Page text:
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Children of Working Mothers Cited as Higher Achievers

August 26, 1986|ELIZABETH MEHREN | Times Staff Writer

WASHINGTON — Shattering the notion that a mother's employment may somehow be bad for her children, a new nationwide study bas shown that school-aged children of working mothers outscore the children of non-working mothers in math and reading, have a lower absentee rate from school and demonstrate "significantly higher" IQ scores.

The five-year study of 573 first-, third- and fifth-graders in 38 states was released over the weekend by its co-author, Kent State University psychologist John Guidubaldi. Presenting his findings to a symposium at the 94th annual conference of the American Psychological Assn., Guidubaldi stressed the "positive outcomes both socially and academically for children of employed mothers."

Guidubaldi added that this latest research also supported earlier studies undertaken by other social scientists that showed a higher sense of self-esteem and skill at family relations among the children of working mothers. In this newest study, Guidubaldi and his co-researchers also found the children of employed mothers to be more self-reliant than the children of non-working mothers.

Employed mothers, Guidubaldi also determined, participate in "significantly more recreational activities" with their children than do their non-working counterparts.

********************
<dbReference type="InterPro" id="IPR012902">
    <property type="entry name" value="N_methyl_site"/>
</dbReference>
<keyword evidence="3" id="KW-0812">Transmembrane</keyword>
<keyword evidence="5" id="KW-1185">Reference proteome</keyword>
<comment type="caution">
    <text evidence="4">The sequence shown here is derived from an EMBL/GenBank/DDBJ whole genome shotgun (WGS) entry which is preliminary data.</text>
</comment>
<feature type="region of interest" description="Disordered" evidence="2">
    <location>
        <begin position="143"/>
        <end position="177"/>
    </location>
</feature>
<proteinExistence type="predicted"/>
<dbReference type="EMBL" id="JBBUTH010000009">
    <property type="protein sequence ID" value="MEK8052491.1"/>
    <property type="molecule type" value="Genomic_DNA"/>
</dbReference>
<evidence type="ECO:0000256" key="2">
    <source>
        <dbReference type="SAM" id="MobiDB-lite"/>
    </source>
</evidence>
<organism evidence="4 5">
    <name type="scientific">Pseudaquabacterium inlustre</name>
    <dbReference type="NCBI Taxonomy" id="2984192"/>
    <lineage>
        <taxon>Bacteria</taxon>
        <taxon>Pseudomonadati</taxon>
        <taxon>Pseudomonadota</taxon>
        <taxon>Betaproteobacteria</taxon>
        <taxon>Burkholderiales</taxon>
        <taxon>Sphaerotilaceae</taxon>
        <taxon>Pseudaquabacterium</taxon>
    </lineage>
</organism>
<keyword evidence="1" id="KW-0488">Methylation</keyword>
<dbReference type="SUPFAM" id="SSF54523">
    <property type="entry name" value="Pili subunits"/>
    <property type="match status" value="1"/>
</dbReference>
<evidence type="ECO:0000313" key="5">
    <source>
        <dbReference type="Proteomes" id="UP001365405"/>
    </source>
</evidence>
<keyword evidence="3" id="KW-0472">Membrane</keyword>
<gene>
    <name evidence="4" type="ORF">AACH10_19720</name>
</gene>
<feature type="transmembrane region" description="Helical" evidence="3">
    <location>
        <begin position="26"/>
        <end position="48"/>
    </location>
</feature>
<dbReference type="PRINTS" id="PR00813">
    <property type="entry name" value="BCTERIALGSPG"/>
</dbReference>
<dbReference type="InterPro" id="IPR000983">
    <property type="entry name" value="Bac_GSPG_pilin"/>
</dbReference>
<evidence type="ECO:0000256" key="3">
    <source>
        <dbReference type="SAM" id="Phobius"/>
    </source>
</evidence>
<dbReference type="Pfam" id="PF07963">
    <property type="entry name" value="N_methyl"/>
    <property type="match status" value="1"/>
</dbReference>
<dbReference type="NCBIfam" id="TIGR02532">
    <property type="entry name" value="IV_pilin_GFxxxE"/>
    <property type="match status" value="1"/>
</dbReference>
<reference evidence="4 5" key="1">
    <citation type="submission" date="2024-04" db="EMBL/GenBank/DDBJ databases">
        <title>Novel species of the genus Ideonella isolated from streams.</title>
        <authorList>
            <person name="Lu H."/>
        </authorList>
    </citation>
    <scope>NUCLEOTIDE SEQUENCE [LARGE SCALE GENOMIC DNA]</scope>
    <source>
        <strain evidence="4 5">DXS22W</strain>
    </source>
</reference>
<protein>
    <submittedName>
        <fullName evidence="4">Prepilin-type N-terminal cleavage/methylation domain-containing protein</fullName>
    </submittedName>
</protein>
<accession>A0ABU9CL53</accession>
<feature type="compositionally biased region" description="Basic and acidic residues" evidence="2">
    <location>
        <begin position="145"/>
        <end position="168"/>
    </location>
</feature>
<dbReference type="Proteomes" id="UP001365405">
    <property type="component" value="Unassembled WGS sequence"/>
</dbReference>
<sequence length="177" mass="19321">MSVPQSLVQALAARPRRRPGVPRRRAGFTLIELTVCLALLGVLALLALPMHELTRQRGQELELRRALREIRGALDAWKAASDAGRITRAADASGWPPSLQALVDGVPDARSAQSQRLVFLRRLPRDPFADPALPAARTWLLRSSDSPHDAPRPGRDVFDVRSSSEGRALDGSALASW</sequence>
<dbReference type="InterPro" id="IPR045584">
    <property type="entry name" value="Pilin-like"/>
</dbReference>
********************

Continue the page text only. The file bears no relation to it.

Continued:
Said Guidubaldi: "All significant differences in social and academic criteria favored children of employed mothers."

Working mothers were shown, however, to rely more heavily on baby sitters and relatives for evening child care than do mothers who aren't employed. Though no implication was drawn from this finding, Guidubaldi said also that "children of non-working mothers were also likely to have more family members present at the evening meal." Non-working mothers, he said, "expressed higher levels of satisfaction with their own parenting performance . . . and their children also reported better mother-child relations."

In a separate part of their study, Guidubaldi and his colleagues also examined the impact of maternal employment on child adjustment in divorced-family homes. Again, Guidubaldi and his team reported, "divorced-family children whose mothers were employed outperformed divorced-family children whose mothers were unemployed."

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